The 7 Principles of Lean Development for Product Managers

Jan 29, 2021 - 6 min read
Amanda Fawcett
editor-page-cover

Lean product management is about getting products to the market faster by using a product that delivers more value to your customers. When it comes to development teams, this style requires the seven lean principles. Lean principles aim to optimize development and maximize a product’s value to customers.

As a product manager (PM), applying lean principles requires a shift in your mindset and team organization. Read on as we explore the 7 principles of lean management and how to become a modern, efficient PM.

The principles at a glance:


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1. Respect people

Respecting people is a driving factor of lean management. Unfortunately, this principle is often overshadowed by other demands. In an industry where developers are treated as if interchangeable, it is crucial to reshift to a focus on respect.

Respect should be a foundation of a team. Good communication, ongoing training, and onboarding processes are all parts of what make a team deliverable. A good lean PM leads with respect and implements respectful practices through training protocols, quick responses, and clear deadlines.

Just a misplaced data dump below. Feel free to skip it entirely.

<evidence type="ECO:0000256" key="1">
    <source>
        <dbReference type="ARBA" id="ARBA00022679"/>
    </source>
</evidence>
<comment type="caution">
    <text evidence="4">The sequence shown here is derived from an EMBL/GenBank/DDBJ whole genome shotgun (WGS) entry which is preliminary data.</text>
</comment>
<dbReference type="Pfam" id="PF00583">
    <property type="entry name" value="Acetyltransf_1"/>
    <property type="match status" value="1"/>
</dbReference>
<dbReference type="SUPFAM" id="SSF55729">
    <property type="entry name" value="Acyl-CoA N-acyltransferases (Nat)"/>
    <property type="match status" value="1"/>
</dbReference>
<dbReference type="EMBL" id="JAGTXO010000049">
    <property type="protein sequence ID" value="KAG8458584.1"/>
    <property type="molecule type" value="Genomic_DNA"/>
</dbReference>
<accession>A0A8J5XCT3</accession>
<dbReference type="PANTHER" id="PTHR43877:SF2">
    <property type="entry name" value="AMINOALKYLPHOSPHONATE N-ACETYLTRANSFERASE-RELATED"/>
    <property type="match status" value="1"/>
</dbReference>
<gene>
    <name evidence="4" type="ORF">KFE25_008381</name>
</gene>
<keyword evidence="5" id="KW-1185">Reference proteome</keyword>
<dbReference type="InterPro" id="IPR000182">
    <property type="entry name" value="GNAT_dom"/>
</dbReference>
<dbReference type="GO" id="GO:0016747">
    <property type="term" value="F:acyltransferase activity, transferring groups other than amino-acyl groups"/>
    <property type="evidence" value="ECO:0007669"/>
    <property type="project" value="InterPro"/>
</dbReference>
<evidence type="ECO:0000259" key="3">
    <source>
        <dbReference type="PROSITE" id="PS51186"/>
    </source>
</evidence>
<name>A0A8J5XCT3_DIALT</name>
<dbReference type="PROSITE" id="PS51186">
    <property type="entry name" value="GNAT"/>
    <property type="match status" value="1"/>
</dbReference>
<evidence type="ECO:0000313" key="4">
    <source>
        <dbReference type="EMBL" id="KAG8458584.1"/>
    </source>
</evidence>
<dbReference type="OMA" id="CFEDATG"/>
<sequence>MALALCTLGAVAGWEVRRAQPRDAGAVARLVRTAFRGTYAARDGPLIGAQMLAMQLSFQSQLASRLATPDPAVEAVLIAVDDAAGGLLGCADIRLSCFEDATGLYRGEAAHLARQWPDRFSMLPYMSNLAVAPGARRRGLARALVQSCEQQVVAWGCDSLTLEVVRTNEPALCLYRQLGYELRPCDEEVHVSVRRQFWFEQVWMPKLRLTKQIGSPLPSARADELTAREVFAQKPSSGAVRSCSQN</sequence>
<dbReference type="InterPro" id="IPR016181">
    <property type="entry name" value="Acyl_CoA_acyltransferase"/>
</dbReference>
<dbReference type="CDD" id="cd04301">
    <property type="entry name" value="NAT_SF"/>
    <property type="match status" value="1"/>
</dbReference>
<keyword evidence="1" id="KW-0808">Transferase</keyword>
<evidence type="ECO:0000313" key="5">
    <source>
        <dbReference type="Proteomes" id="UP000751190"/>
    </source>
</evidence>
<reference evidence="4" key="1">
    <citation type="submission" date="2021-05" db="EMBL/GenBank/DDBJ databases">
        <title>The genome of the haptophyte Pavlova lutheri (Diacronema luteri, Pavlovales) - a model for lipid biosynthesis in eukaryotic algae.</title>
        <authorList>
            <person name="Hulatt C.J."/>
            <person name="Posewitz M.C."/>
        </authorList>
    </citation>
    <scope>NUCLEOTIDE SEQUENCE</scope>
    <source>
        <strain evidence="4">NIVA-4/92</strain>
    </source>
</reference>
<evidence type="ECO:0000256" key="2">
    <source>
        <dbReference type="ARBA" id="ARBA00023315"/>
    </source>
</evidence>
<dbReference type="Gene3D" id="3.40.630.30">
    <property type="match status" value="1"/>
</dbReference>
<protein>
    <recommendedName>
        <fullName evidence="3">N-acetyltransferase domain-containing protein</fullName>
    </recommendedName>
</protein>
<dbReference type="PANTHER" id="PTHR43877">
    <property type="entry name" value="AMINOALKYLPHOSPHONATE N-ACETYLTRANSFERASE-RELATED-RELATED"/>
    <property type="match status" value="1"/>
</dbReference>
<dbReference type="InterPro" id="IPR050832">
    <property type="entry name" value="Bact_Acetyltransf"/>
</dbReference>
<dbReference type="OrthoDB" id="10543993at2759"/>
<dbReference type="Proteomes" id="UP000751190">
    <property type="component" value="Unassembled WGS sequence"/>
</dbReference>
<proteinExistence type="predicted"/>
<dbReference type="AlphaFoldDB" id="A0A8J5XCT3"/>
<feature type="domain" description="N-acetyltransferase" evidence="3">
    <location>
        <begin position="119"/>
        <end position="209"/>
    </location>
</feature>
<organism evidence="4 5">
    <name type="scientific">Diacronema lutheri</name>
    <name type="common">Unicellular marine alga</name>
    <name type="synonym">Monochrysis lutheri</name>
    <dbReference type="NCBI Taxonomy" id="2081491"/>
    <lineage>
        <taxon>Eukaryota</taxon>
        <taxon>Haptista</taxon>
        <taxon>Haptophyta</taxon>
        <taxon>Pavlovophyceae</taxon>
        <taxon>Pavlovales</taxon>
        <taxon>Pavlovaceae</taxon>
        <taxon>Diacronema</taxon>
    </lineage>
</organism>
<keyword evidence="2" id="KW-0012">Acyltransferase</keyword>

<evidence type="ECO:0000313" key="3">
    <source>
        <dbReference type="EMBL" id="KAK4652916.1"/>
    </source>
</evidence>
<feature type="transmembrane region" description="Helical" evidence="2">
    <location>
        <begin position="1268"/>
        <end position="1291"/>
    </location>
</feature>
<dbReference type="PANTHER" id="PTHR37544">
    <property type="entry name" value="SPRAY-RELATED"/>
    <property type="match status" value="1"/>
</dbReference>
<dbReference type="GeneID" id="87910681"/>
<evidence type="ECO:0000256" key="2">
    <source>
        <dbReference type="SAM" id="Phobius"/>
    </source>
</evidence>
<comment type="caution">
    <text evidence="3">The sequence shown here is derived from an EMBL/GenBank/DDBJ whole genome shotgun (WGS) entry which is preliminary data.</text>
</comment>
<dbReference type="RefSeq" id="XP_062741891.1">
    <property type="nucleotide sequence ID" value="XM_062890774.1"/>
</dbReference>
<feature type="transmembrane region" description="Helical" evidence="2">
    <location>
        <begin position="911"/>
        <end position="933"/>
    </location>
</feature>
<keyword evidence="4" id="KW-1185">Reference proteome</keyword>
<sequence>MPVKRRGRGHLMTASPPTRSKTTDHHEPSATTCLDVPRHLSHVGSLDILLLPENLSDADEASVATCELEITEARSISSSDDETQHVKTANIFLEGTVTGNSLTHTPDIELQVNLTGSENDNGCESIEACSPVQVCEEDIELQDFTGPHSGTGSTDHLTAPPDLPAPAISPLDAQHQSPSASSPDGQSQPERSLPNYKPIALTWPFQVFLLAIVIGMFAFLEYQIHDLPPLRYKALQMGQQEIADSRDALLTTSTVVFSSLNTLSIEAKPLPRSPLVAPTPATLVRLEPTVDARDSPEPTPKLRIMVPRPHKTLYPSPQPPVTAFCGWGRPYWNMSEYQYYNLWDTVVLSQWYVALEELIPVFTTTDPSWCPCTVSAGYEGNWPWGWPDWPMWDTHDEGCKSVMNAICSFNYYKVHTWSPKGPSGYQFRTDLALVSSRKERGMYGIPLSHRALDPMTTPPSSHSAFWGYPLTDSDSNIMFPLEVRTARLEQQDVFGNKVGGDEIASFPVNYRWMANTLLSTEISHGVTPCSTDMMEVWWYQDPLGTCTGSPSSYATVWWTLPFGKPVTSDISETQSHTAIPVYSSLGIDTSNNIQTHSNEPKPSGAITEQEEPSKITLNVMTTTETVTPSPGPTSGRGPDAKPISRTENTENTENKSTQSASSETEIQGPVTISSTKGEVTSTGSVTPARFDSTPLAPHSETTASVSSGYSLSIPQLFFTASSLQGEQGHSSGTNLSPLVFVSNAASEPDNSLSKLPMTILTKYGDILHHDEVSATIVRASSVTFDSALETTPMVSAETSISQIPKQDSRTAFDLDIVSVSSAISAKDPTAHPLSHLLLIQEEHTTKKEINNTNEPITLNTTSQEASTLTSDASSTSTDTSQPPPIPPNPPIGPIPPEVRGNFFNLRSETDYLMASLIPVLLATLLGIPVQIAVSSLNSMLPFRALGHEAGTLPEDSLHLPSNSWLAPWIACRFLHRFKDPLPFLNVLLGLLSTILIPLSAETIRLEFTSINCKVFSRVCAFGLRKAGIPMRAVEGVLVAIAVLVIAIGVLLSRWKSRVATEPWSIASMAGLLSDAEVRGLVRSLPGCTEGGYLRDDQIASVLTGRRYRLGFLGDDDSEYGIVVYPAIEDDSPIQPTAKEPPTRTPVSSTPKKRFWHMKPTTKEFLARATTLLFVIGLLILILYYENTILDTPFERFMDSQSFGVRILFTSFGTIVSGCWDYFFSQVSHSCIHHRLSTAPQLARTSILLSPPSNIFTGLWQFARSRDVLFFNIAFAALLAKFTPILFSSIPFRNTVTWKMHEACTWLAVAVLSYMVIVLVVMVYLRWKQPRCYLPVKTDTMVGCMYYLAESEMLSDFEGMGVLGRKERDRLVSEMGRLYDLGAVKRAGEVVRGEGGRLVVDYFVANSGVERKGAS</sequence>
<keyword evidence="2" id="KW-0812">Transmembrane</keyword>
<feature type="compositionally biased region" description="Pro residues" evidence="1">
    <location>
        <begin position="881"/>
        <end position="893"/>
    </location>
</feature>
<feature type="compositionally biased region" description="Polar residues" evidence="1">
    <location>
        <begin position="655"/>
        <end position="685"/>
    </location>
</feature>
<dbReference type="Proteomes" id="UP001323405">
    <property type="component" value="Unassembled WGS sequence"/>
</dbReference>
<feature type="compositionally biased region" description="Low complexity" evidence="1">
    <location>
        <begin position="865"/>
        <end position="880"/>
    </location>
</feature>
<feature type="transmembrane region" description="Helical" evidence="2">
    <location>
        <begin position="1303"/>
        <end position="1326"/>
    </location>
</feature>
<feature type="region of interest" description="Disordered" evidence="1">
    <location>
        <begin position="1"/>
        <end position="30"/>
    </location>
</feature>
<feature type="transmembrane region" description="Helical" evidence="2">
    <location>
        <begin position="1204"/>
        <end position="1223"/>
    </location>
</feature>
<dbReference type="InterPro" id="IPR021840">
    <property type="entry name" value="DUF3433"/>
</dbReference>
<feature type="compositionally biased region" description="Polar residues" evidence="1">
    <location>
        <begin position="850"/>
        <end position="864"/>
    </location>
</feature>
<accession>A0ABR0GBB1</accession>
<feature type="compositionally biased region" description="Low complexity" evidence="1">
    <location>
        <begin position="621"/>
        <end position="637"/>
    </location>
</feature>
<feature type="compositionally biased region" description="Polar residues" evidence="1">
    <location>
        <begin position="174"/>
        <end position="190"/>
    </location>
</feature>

Teams that effectively apply this lean principle have these qualities in common:

  • Proactive communication (not reactive)
  • Balanced responsibilities amongst team members
  • Regular check-ins on professional progress, growth, or blockers
  • A shared mission and sense of collaboration

2. Eliminate waste

Another key principle for lean management is eliminating unnecessary things that do not add to customer value. This also refers to changes in a product that result in customer dissatisfaction or confusion. Anything that might waste time should be reassessed.